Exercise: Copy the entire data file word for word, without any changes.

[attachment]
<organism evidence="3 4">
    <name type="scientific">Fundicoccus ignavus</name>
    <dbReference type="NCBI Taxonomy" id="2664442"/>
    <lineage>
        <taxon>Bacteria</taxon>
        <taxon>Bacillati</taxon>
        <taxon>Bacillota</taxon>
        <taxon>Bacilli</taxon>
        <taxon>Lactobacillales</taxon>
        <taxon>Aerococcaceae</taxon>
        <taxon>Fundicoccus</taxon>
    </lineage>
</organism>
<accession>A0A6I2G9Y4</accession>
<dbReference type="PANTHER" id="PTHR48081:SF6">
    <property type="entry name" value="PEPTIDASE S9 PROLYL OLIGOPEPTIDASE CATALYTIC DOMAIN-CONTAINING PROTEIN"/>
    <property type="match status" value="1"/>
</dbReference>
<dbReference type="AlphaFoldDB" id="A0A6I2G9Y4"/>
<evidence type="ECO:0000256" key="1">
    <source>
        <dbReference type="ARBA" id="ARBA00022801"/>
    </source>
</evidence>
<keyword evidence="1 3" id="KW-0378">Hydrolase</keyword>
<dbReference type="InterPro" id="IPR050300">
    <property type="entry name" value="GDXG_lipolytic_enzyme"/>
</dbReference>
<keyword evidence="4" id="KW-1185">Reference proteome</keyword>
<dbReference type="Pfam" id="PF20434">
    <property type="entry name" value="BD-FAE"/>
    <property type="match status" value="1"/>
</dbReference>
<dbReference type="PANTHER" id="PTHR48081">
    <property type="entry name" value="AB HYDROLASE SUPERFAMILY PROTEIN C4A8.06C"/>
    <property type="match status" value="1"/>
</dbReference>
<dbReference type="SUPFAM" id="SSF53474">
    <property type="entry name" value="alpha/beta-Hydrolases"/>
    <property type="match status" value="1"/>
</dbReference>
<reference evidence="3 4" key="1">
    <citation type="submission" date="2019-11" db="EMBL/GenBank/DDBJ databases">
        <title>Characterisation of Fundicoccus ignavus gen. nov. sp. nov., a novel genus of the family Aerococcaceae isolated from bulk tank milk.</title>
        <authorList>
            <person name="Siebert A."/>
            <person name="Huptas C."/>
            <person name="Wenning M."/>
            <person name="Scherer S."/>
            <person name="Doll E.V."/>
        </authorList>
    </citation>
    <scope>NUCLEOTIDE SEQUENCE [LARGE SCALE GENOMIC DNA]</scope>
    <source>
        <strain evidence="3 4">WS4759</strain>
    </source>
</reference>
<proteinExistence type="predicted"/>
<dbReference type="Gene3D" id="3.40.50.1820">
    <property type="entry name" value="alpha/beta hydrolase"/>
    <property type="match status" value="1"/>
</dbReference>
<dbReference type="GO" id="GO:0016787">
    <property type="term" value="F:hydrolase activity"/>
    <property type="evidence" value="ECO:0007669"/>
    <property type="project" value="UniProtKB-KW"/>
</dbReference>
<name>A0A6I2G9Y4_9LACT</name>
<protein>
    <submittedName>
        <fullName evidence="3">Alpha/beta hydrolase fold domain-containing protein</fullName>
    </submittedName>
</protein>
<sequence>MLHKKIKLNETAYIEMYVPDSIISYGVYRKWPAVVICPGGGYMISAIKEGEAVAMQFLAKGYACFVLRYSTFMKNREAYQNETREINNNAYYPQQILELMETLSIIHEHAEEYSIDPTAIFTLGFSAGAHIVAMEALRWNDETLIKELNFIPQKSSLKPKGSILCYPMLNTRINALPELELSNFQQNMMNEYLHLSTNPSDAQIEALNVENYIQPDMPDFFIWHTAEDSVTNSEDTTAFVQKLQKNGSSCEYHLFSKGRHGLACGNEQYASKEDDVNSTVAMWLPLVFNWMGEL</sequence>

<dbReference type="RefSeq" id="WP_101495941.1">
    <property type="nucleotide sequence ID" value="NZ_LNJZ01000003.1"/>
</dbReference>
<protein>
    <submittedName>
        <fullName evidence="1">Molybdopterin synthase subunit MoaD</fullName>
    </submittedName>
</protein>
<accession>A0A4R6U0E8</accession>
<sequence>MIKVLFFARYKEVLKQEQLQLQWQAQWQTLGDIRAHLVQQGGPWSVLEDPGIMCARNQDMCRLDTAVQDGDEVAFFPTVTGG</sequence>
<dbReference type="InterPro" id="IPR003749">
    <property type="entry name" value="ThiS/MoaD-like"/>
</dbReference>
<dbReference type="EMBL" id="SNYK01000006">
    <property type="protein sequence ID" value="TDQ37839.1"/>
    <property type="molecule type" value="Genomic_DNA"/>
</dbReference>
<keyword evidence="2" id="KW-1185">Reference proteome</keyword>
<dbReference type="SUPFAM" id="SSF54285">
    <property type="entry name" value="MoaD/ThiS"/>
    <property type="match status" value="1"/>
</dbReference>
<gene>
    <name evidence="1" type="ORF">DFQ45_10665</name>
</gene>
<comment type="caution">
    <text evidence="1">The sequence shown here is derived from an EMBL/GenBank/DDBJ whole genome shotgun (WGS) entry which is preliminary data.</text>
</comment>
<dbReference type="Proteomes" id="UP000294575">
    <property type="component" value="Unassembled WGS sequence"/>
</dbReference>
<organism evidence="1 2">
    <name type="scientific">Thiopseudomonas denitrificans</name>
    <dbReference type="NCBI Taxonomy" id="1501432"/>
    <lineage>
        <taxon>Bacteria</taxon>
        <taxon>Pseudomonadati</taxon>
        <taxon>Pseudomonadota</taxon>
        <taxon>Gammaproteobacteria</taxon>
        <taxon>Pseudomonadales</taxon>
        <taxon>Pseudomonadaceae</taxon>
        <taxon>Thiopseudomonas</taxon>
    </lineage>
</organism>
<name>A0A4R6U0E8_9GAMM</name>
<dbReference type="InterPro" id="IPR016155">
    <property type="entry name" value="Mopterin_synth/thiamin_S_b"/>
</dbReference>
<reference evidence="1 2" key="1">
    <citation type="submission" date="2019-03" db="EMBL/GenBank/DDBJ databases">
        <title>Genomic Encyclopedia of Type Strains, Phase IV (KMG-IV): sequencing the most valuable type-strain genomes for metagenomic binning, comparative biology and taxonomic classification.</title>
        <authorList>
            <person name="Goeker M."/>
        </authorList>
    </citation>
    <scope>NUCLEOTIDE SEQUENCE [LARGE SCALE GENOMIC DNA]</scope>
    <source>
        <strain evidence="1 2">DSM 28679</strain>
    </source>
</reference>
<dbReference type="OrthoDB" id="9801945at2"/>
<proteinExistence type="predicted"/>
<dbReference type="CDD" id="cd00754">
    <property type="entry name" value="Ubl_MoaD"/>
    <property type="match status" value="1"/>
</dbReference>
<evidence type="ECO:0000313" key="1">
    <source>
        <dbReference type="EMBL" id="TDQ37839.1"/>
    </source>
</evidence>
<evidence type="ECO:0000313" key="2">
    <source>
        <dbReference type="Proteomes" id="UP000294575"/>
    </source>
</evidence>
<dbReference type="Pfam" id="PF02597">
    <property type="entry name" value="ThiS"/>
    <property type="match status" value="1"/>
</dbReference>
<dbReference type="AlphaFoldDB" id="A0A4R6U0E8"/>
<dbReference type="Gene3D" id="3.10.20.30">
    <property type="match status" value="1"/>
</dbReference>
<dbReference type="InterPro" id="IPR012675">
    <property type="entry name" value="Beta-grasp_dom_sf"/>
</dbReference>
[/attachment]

<organism evidence="3 4">
    <name type="scientific">Fundicoccus ignavus</name>
    <dbReference type="NCBI Taxonomy" id="2664442"/>
    <lineage>
        <taxon>Bacteria</taxon>
        <taxon>Bacillati</taxon>
        <taxon>Bacillota</taxon>
        <taxon>Bacilli</taxon>
        <taxon>Lactobacillales</taxon>
        <taxon>Aerococcaceae</taxon>
        <taxon>Fundicoccus</taxon>
    </lineage>
</organism>
<accession>A0A6I2G9Y4</accession>
<dbReference type="PANTHER" id="PTHR48081:SF6">
    <property type="entry name" value="PEPTIDASE S9 PROLYL OLIGOPEPTIDASE CATALYTIC DOMAIN-CONTAINING PROTEIN"/>
    <property type="match status" value="1"/>
</dbReference>
<dbReference type="AlphaFoldDB" id="A0A6I2G9Y4"/>
<evidence type="ECO:0000256" key="1">
    <source>
        <dbReference type="ARBA" id="ARBA00022801"/>
    </source>
</evidence>
<keyword evidence="1 3" id="KW-0378">Hydrolase</keyword>
<dbReference type="InterPro" id="IPR050300">
    <property type="entry name" value="GDXG_lipolytic_enzyme"/>
</dbReference>
<keyword evidence="4" id="KW-1185">Reference proteome</keyword>
<dbReference type="Pfam" id="PF20434">
    <property type="entry name" value="BD-FAE"/>
    <property type="match status" value="1"/>
</dbReference>
<dbReference type="PANTHER" id="PTHR48081">
    <property type="entry name" value="AB HYDROLASE SUPERFAMILY PROTEIN C4A8.06C"/>
    <property type="match status" value="1"/>
</dbReference>
<dbReference type="SUPFAM" id="SSF53474">
    <property type="entry name" value="alpha/beta-Hydrolases"/>
    <property type="match status" value="1"/>
</dbReference>
<reference evidence="3 4" key="1">
    <citation type="submission" date="2019-11" db="EMBL/GenBank/DDBJ databases">
        <title>Characterisation of Fundicoccus ignavus gen. nov. sp. nov., a novel genus of the family Aerococcaceae isolated from bulk tank milk.</title>
        <authorList>
            <person name="Siebert A."/>
            <person name="Huptas C."/>
            <person name="Wenning M."/>
            <person name="Scherer S."/>
            <person name="Doll E.V."/>
        </authorList>
    </citation>
    <scope>NUCLEOTIDE SEQUENCE [LARGE SCALE GENOMIC DNA]</scope>
    <source>
        <strain evidence="3 4">WS4759</strain>
    </source>
</reference>
<proteinExistence type="predicted"/>
<dbReference type="Gene3D" id="3.40.50.1820">
    <property type="entry name" value="alpha/beta hydrolase"/>
    <property type="match status" value="1"/>
</dbReference>
<dbReference type="GO" id="GO:0016787">
    <property type="term" value="F:hydrolase activity"/>
    <property type="evidence" value="ECO:0007669"/>
    <property type="project" value="UniProtKB-KW"/>
</dbReference>
<name>A0A6I2G9Y4_9LACT</name>
<protein>
    <submittedName>
        <fullName evidence="3">Alpha/beta hydrolase fold domain-containing protein</fullName>
    </submittedName>
</protein>
<sequence>MLHKKIKLNETAYIEMYVPDSIISYGVYRKWPAVVICPGGGYMISAIKEGEAVAMQFLAKGYACFVLRYSTFMKNREAYQNETREINNNAYYPQQILELMETLSIIHEHAEEYSIDPTAIFTLGFSAGAHIVAMEALRWNDETLIKELNFIPQKSSLKPKGSILCYPMLNTRINALPELELSNFQQNMMNEYLHLSTNPSDAQIEALNVENYIQPDMPDFFIWHTAEDSVTNSEDTTAFVQKLQKNGSSCEYHLFSKGRHGLACGNEQYASKEDDVNSTVAMWLPLVFNWMGEL</sequence>

<dbReference type="RefSeq" id="WP_101495941.1">
    <property type="nucleotide sequence ID" value="NZ_LNJZ01000003.1"/>
</dbReference>
<protein>
    <submittedName>
        <fullName evidence="1">Molybdopterin synthase subunit MoaD</fullName>
    </submittedName>
</protein>
<accession>A0A4R6U0E8</accession>
<sequence>MIKVLFFARYKEVLKQEQLQLQWQAQWQTLGDIRAHLVQQGGPWSVLEDPGIMCARNQDMCRLDTAVQDGDEVAFFPTVTGG</sequence>
<dbReference type="InterPro" id="IPR003749">
    <property type="entry name" value="ThiS/MoaD-like"/>
</dbReference>
<dbReference type="EMBL" id="SNYK01000006">
    <property type="protein sequence ID" value="TDQ37839.1"/>
    <property type="molecule type" value="Genomic_DNA"/>
</dbReference>
<keyword evidence="2" id="KW-1185">Reference proteome</keyword>
<dbReference type="SUPFAM" id="SSF54285">
    <property type="entry name" value="MoaD/ThiS"/>
    <property type="match status" value="1"/>
</dbReference>
<gene>
    <name evidence="1" type="ORF">DFQ45_10665</name>
</gene>
<comment type="caution">
    <text evidence="1">The sequence shown here is derived from an EMBL/GenBank/DDBJ whole genome shotgun (WGS) entry which is preliminary data.</text>
</comment>
<dbReference type="Proteomes" id="UP000294575">
    <property type="component" value="Unassembled WGS sequence"/>
</dbReference>
<organism evidence="1 2">
    <name type="scientific">Thiopseudomonas denitrificans</name>
    <dbReference type="NCBI Taxonomy" id="1501432"/>
    <lineage>
        <taxon>Bacteria</taxon>
        <taxon>Pseudomonadati</taxon>
        <taxon>Pseudomonadota</taxon>
        <taxon>Gammaproteobacteria</taxon>
        <taxon>Pseudomonadales</taxon>
        <taxon>Pseudomonadaceae</taxon>
        <taxon>Thiopseudomonas</taxon>
    </lineage>
</organism>
<name>A0A4R6U0E8_9GAMM</name>
<dbReference type="InterPro" id="IPR016155">
    <property type="entry name" value="Mopterin_synth/thiamin_S_b"/>
</dbReference>
<reference evidence="1 2" key="1">
    <citation type="submission" date="2019-03" db="EMBL/GenBank/DDBJ databases">
        <title>Genomic Encyclopedia of Type Strains, Phase IV (KMG-IV): sequencing the most valuable type-strain genomes for metagenomic binning, comparative biology and taxonomic classification.</title>
        <authorList>
            <person name="Goeker M."/>
        </authorList>
    </citation>
    <scope>NUCLEOTIDE SEQUENCE [LARGE SCALE GENOMIC DNA]</scope>
    <source>
        <strain evidence="1 2">DSM 28679</strain>
    </source>
</reference>
<dbReference type="OrthoDB" id="9801945at2"/>
<proteinExistence type="predicted"/>
<dbReference type="CDD" id="cd00754">
    <property type="entry name" value="Ubl_MoaD"/>
    <property type="match status" value="1"/>
</dbReference>
<evidence type="ECO:0000313" key="1">
    <source>
        <dbReference type="EMBL" id="TDQ37839.1"/>
    </source>
</evidence>
<evidence type="ECO:0000313" key="2">
    <source>
        <dbReference type="Proteomes" id="UP000294575"/>
    </source>
</evidence>
<dbReference type="Pfam" id="PF02597">
    <property type="entry name" value="ThiS"/>
    <property type="match status" value="1"/>
</dbReference>
<dbReference type="AlphaFoldDB" id="A0A4R6U0E8"/>
<dbReference type="Gene3D" id="3.10.20.30">
    <property type="match status" value="1"/>
</dbReference>
<dbReference type="InterPro" id="IPR012675">
    <property type="entry name" value="Beta-grasp_dom_sf"/>
</dbReference>